Sunday, June 4, 2017

A British Army court-martial, compared (Part 1)

BBC News reports:
British Army officer found not guilty of Uganda hotel rape, 31 May 2017.
Brig Paul Tennant, the president of the board, said: "Despite unanimously and overwhelmingly reaching a finding of not guilty, we have been similarly united in our corporate embarrassment by the conduct of the defendant.  "We as commissioned officers feel strongly that Lt Col Tomkins' behaviour, even by his own account, fell wholly and demonstrably short of what we would expect of an officer of his rank and experience.  "This failure goes well beyond the fact of his infidelity." [1]
A comment on an accused's boorish and unofficer-like behavior would not be heard in open court in a U.S. court-martial--very different.  This difference leads me back to the beginning of why I am now commenting.  The case became of interest to me and friend and colleague because part of the trial was held at Andrews Air Force Base, Maryland, US.--so friend DHS and I attended a day of the hearing We wanted to gawk and compare.  The complaining witness was a U.S. Air Force officer.

There are two broad takeaways.
  • The facts of the case are quite similar to those presented in a U.S. court-martial. Two people having a convivial time drinking and socializing, followed by sex, followed by one alleging that the sex was against her will and was rape. In the U.S. we now tend to refer to such a case as a "drunk sex" case. You frequently see similar facts and circumstances develop during a U.S. court-martial.  The difficulty of prosecuting and defending a drunk sex case are illustrated in United States v. Pease, 75 M.J. 180 (C.A.A.F. 2016), and see  (Note: we were not able to see the "instructions" given by the judge on this issue. Anyone have them for comparison?)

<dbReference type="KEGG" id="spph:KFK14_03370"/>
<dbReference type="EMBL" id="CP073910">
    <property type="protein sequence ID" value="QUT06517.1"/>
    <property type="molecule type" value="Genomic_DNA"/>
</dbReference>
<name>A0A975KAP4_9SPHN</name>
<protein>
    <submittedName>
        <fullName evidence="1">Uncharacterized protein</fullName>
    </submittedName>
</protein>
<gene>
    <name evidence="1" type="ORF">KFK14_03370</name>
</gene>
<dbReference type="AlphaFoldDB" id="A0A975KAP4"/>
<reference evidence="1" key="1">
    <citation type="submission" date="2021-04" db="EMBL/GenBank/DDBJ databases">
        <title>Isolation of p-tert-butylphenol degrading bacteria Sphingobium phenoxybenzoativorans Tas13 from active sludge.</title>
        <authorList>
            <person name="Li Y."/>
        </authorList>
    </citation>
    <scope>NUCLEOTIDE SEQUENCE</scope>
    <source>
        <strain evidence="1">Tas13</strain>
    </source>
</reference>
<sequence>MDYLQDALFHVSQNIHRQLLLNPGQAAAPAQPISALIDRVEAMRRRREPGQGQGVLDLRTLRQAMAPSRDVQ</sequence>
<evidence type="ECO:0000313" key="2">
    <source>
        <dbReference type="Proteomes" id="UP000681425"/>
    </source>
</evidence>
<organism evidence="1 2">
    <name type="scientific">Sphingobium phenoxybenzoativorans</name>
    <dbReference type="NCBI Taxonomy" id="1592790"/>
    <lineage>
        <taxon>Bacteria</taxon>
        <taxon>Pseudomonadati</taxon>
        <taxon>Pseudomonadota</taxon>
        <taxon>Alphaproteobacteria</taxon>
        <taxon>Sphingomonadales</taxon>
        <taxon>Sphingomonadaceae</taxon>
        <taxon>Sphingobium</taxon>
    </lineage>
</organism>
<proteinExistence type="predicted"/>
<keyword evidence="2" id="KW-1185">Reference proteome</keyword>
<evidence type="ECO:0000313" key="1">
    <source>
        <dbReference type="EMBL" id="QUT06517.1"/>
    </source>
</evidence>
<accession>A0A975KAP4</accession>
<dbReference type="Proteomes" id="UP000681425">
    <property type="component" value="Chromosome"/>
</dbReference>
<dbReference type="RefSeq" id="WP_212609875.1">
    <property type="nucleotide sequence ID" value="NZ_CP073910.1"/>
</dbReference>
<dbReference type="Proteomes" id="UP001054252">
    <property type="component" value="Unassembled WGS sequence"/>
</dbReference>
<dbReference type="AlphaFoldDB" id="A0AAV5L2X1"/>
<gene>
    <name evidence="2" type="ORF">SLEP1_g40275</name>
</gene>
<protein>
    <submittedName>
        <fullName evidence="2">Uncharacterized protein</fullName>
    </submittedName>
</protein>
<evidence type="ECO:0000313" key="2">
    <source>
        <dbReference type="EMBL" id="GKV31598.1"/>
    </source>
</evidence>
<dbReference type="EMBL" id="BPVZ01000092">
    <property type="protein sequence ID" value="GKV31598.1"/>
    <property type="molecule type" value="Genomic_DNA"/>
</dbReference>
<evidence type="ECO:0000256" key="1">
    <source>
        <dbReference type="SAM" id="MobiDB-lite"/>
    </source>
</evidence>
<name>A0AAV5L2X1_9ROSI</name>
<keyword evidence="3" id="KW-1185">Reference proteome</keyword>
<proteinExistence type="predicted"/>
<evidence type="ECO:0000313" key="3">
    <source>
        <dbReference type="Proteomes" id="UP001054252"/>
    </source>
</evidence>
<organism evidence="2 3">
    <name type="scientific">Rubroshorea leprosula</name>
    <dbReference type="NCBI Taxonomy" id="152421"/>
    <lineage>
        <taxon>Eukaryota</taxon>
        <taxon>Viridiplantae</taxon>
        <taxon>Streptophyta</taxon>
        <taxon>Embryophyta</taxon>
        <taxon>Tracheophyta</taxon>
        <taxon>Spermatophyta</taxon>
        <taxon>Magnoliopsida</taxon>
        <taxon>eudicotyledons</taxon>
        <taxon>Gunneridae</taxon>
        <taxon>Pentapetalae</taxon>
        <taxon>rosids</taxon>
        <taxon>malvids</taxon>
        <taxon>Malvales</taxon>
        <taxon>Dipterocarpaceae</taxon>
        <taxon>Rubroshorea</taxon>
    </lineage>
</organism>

• It was the overly formal practice of the British court-martial that was different--very formal compared to the relative informality of a U.S. court-martial. The actual presentation of evidence was the reverse and was much less formal compared to what we experience and practice. I must caveat the comments to come later with an obvious observation that we know next to nothing about how a British court-martial trial is conducted nor the rules of practice and procedure that apply. Think of us as two men off the street wandering into the trial to gawk.  We can only wonder how a British practitioner would view one of our own trials.
[1] More high-ranking officers being charged with sex crimes against subordinates, Craig Whitlock, The Washington Post, 19 March 2016.
[2] Alcohol and Sexual Assault, Antonia Abbey, Ph.D., Tina Zawacki, M.A., Philip O. Buck, M.A., A. Monique Clinton, M.A., and Pam McAuslan, Ph.D.  Nat. Inst. on Alcohol Abuse and Alcoholism, Nat. Inst. of Health.

To come:

The formality compared.
The informality compared.
Some further stream-of-consciousness observations.

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